What should I do? I would very much like to use him at stud and retain a puppy. He is my perfect dog in every way other than this.
I've read that sometimes these hernias are hereditary but that sometimes they are just caused by trauma when the chord is severed. How can I tell the difference between something that might be passed on and something that will not? If he is healthy in every other way so long as I let him breed with bitches who don't have this problem would it be acceptable to breed on despite this problem? I want to be a good breeder, but no dog is perfect. What would you do if this really was the best dog you had ever seen? End the line or breed on?
Name and address supplied

Very responsible, my advice is check with your vet as sometimes it's easy to tell an acquired (congenital) rather than hereditary umbilical hernia. Even if it is hereditary in the vets opinion, as long as there are no other obvious hereditary traits, in my opinion you could still try breeding with him as long as:

1/ You select a Dam with no family history or clinical umbilical hernia.
2/ If the dam you select throws all normal pups, then OK if not, then try one other similar bitch (ie different dam) if still passing on then don't use him again.

That's the approach I took with my Lab bitch and in two litters with two different sires she was still throwing recessives so I spayed her.

Best and Happy New Year to all

Simon, a vet

Wednesday, 17 December 2008

Is it an ill wind?

I have an 18-month-old male Whippet who is full of life and a really lovely chap. My problem is he suffers from rather a lot of farting! Most people seem to find it amusing but I don’t, as I am concerned that I am doing something wrong with his diet. It doesn’t seem to bother him and he loves his food, in fact he is rather greedy! However, I don’t let him overeat and I watch his diet carefully. He is fed in exactly the same way as my current and previous Whippets, and none of them have this problem (although two of my bitches did experience the occasional bout of colic and they were quite stressed). His diet is as follows; in the morning he will eat around 4oz of cooked packaged chicken and four small biscuits. At 12.30pm we play “find it” with a very small handful of James Wellbeloved Turkey and Rice. In the evening he will eat 6oz of raw tripe or tripe and beef, 3oz of good quality puppy meat, vegetables including carrots, peas, broccoli or cabbage and 5ml of flax oil. On alternative days I give him one Ultimate Nutrition vitamin tablet, and sometimes he will have a tiny drop of milk with some hot water, and plain yoghurt. Other foods I give him include white fish once a week, scrambled eggs (occasionally), small amounts of tuna; one or two Muchy Rawhide chews a day and tiny bits of cheese and sausage as training treats. His motions are usually fine but occasionally a little loose. He is never sick. As he is a very boisterous and excitable dog, I sometimes wonder if it’s just his personality. You may be interested to hear that all four of my whippets enjoy eating Cleavers Goosegrass, more than ordinary grass. Do you know why this would be? I hope you may be able to give me some advice about this.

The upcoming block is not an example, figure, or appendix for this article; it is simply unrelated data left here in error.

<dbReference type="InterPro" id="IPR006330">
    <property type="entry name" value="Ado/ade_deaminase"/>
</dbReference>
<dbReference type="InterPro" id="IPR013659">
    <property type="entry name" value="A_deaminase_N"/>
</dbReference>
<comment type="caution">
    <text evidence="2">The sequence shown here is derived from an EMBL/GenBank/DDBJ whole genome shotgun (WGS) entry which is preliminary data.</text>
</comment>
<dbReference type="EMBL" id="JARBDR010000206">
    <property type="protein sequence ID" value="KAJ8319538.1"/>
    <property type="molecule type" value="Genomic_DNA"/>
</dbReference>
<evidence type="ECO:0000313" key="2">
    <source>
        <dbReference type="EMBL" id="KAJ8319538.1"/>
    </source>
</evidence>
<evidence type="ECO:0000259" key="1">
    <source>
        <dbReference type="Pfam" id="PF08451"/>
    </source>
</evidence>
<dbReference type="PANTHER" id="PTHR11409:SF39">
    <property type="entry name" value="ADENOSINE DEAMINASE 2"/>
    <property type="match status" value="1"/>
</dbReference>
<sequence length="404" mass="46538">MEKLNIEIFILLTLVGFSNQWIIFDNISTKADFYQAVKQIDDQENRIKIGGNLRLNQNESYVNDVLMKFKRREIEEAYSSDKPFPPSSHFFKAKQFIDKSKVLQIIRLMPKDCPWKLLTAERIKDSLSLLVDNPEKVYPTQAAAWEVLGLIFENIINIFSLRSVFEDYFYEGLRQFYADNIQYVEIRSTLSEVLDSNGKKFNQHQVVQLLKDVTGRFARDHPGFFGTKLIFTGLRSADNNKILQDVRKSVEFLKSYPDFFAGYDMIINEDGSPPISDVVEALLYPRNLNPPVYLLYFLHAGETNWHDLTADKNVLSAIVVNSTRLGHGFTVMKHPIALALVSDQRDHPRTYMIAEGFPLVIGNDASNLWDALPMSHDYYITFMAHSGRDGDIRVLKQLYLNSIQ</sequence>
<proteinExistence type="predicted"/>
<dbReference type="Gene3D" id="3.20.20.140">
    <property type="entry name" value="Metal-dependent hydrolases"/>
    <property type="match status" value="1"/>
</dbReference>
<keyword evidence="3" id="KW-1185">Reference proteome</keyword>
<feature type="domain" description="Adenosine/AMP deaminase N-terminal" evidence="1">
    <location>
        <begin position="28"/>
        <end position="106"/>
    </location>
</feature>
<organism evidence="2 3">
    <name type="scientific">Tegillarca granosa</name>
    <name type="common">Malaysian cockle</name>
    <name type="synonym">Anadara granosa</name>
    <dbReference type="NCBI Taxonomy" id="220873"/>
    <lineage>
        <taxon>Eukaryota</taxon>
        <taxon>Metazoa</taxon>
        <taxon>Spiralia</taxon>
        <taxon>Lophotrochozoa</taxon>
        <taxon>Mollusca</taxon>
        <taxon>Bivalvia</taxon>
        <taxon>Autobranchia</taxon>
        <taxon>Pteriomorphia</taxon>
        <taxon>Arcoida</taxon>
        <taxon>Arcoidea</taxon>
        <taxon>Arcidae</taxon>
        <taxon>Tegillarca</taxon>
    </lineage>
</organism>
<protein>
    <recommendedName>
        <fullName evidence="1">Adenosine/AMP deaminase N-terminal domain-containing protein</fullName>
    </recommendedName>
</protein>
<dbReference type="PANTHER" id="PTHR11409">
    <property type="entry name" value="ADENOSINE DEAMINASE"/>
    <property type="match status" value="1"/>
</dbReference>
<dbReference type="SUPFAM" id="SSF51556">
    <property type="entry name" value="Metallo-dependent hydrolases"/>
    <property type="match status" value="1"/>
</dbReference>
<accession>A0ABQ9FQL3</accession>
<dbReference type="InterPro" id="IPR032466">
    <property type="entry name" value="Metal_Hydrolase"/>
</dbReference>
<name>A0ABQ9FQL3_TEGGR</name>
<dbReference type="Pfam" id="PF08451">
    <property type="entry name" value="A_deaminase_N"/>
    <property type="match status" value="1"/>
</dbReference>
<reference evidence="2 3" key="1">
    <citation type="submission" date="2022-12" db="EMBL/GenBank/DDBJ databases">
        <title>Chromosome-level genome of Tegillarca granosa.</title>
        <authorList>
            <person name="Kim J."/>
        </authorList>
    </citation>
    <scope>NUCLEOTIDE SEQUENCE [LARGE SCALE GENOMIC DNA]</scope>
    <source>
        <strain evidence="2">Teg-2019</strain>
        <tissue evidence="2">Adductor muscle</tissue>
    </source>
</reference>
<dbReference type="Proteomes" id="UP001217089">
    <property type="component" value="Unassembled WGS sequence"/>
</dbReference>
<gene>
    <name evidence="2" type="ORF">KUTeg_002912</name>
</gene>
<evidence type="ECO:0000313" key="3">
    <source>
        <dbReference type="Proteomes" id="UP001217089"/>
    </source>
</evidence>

Ruth Pritchard, Blandford, Dorset

Lovely alternative vet and Dogs Today contributor Richard Allport was very quick off the mark on this one, think windy dogs are a bit of a specialism!

"I believe some dogs are just prone to be old farts (or in the case of your Whippet, young farts) and that in this sort of case diet is not the prime cause, it’s just an innate tendency to ‘ferment’ internally.
Helpful supplements to stifle the smell and ditch the gas are:
Charcoal – give a teaspoon of charcoal granules with each meal (most pharmacies stock this). This helps neutralise the smell and decreases gas formation
Probiotic- give a good probiotic such as Lacto B daily, long term. This encourages growth of beneficial bacteria that are god for the digestive tract
Slippery Elm – this helps keep the stool firmer and aids absorption of food. Available in powder or tablet form, the oral tablet form is usually easier to administer.
Carbo veg – a homoeopathic remedy that helps stabilise the digestion and minimise gas production. Use Carbo veg 30c and give one tablet three times daily for a week, then one twice daily for a week, then one daily for a week, followed by one tablet twice a week long term.
These should all help keep your Whippet gas free!
As to Cleavers/Goosegrass, I think many dogs just enjoy the texture; it’s probably more satisfying to chew than ordinary grass. Cleavers is a herb long used by herbalists for treating arthritis, so older dogs would definitely benefit from eating it."

Richard Allport